“One of the problems with philanthropy is that people think that once they’ve written the check they’re done,” noted Ellison when asked about his charitable activities. “I believe that in order to be a successful philanthropist, you not only have to write the check but you have to spend enough time with these projects to make sure you are getting results.”
And for Ellison, the road to results is often the one least traveled by others. Not surprisingly, The Ellison Medical Foundation’s approach is different, innovative, and bold. As Lederberg once put it, “Our job is to fund the new, the unconventional, and to take chances that others won’t. Our only criterion will be the best science and the best of scientists.”
Cutting-edge Aging Research still Underfunded
Fifteen years later, The Ellison Medical Foundation continues to “fund people, not projects,” according to Sprott, looking for scientists with track records of creative, productive work and unique ideas, while favoring basic research that may be too risky or speculative to attract mainstream funding. This year, The Ellison Medical Foundation will award a total of $40 million to 25 Senior Scholars and 25 New Scholars, each for four years. “At the moment, that means that at any point in time we are funding 200 laboratories,” says Sprott. And the funding levels are significant. Senior Scholars are awarded about $1 million for 4 years of research, according to Sprott. New Scholars receive approximately $400,000 for four years of research.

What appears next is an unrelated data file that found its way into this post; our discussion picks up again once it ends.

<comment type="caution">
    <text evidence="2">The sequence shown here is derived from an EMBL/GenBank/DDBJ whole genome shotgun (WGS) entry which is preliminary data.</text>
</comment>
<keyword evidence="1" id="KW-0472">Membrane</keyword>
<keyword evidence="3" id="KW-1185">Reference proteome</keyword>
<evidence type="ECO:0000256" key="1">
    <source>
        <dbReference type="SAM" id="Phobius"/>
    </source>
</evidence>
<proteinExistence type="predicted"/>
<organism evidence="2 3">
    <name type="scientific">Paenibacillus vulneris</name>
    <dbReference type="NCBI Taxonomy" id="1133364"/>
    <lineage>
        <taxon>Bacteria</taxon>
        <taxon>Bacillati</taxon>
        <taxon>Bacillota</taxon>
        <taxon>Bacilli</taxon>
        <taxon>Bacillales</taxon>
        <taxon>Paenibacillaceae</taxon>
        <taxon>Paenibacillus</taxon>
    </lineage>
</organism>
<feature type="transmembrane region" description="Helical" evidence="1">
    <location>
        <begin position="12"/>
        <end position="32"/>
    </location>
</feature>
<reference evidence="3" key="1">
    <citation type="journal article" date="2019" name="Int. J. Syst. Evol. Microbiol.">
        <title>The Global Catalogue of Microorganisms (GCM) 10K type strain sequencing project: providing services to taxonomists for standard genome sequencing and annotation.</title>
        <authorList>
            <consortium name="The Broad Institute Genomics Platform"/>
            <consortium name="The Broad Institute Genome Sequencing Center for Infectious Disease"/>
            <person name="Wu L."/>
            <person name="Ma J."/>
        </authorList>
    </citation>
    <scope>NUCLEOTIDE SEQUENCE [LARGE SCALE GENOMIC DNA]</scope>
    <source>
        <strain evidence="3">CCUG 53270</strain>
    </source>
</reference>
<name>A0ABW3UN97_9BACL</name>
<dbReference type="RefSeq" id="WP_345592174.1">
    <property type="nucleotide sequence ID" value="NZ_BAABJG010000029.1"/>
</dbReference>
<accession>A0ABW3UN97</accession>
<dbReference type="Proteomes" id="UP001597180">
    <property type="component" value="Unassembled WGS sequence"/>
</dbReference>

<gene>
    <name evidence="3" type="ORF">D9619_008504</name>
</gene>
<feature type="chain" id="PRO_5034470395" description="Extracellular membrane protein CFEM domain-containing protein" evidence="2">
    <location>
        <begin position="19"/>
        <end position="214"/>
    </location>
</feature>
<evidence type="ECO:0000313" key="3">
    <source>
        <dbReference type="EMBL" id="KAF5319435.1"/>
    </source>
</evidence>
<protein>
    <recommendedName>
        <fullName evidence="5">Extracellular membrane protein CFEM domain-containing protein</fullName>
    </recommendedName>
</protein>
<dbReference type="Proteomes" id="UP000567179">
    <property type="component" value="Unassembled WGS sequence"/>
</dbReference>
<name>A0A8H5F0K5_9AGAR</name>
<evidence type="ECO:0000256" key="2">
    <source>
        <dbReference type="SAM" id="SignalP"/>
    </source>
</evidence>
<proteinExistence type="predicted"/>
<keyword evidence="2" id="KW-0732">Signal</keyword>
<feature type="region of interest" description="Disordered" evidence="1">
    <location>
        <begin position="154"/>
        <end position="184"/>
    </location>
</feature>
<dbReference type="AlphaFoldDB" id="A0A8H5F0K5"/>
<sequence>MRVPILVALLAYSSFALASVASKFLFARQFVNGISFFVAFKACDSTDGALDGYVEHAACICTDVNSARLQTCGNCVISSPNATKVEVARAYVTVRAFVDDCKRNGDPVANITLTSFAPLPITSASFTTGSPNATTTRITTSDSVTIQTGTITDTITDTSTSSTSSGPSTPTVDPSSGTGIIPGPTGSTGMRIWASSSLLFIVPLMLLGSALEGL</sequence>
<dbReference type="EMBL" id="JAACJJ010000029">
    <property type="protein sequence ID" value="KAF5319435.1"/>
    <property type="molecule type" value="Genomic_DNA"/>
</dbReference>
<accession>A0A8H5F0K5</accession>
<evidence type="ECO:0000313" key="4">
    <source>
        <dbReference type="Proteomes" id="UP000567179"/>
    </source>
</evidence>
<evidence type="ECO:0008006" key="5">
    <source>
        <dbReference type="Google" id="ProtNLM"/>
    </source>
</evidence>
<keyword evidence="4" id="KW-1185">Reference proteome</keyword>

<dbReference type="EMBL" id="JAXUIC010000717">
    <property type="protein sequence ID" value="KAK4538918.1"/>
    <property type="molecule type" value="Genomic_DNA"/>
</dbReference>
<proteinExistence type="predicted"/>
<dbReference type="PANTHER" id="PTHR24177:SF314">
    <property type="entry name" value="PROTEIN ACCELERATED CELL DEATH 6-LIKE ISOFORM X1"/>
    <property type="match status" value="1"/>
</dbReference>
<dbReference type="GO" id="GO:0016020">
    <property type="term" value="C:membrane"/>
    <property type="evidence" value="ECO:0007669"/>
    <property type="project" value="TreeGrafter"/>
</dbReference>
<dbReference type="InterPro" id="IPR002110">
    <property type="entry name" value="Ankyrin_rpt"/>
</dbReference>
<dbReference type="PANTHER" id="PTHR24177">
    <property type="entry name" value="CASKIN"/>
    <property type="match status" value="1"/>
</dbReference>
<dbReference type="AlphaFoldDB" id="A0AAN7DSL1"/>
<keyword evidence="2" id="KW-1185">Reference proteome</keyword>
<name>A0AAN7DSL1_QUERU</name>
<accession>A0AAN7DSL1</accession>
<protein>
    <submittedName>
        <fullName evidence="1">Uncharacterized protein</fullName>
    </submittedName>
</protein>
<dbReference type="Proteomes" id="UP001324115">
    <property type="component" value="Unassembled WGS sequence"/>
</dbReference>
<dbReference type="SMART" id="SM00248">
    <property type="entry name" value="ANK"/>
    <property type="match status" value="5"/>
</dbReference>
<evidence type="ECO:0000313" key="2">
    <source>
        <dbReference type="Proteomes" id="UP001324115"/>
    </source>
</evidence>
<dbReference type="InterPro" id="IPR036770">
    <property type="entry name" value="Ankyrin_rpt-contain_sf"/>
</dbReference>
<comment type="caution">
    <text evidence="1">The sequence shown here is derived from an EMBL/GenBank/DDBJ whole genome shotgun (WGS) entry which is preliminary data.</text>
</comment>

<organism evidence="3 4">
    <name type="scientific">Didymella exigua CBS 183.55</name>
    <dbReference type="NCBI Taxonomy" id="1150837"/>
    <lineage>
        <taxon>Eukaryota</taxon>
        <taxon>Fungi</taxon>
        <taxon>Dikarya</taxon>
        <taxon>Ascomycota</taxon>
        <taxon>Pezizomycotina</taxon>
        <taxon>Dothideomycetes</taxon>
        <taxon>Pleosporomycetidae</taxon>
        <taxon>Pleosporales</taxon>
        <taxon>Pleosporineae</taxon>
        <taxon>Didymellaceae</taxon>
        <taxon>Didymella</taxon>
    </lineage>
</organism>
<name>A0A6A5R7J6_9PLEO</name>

“My reason for coming here could be summed up with the notion that basic biologic research on aging was the least well-funded research at the National Institute on Aging,” says Sprott. “And it still is.”
While all of the degenerative and proliferative diseases of aging are related to basic biological, genetic and molecular processes, “no Congressman believes that he or she or his constituents die of basic biology—they die of diseases,” says Sprott. “And so it doesn’t sound very sexy. It is very hard to attract research dollars for basic biology,” Sprott frustratingly notes. “Even in the view of Josh and Larry and the advisory board, the only long-term solution to age-related problems is to prevent them. And you can only do that with basic biological research. Anything else you do is playing catch up. Unfortunately, most of the money is going to fixing diseases that are already in place. So The Ellison Medical Foundation particularly wishes to stimulate new, creative research that might not be funded by traditional sources or that is often under-funded in the US,” says Sprott.
And despite his personal losses from cancer, there are no specific diseases that motivate Ellison or drive The Ellison Medical Foundation’s work, according to Sprott. Ellison is so devoted to basic aging research that the foundation started to focus exclusively on identifying and funding research opportunities that could lead to “quantum leaps” or “paradigm shifts” in scientific understanding that greatly impact human health.
“Larry is one of those people who truly understands the need for basic science, and he clearly understands the need for focus. We focus very sharply,” says Sprott. “If we funded a broader variety of things, we would have much less impact on any of them. And I think he appreciates that’s the way you really get something done.”